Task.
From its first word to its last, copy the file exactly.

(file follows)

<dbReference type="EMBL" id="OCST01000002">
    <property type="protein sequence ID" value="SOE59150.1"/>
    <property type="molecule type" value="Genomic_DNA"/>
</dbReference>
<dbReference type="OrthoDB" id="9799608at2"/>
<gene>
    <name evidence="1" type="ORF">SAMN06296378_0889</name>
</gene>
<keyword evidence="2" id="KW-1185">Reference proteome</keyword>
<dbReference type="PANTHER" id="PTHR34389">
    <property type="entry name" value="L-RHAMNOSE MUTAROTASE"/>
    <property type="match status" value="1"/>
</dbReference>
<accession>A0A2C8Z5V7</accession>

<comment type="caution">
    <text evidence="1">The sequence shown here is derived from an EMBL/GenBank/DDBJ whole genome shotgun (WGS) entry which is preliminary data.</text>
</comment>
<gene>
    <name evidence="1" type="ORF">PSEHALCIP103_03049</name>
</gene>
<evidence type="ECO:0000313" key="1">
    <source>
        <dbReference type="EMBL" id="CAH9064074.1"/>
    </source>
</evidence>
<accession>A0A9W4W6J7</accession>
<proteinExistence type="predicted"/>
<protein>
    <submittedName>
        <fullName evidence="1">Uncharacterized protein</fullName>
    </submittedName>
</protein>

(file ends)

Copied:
<dbReference type="EMBL" id="OCST01000002">
    <property type="protein sequence ID" value="SOE59150.1"/>
    <property type="molecule type" value="Genomic_DNA"/>
</dbReference>
<dbReference type="OrthoDB" id="9799608at2"/>
<gene>
    <name evidence="1" type="ORF">SAMN06296378_0889</name>
</gene>
<keyword evidence="2" id="KW-1185">Reference proteome</keyword>
<dbReference type="PANTHER" id="PTHR34389">
    <property type="entry name" value="L-RHAMNOSE MUTAROTASE"/>
    <property type="match status" value="1"/>
</dbReference>
<accession>A0A2C8Z5V7</accession>

<comment type="caution">
    <text evidence="1">The sequence shown here is derived from an EMBL/GenBank/DDBJ whole genome shotgun (WGS) entry which is preliminary data.</text>
</comment>
<gene>
    <name evidence="1" type="ORF">PSEHALCIP103_03049</name>
</gene>
<evidence type="ECO:0000313" key="1">
    <source>
        <dbReference type="EMBL" id="CAH9064074.1"/>
    </source>
</evidence>
<accession>A0A9W4W6J7</accession>
<proteinExistence type="predicted"/>
<protein>
    <submittedName>
        <fullName evidence="1">Uncharacterized protein</fullName>
    </submittedName>
</protein>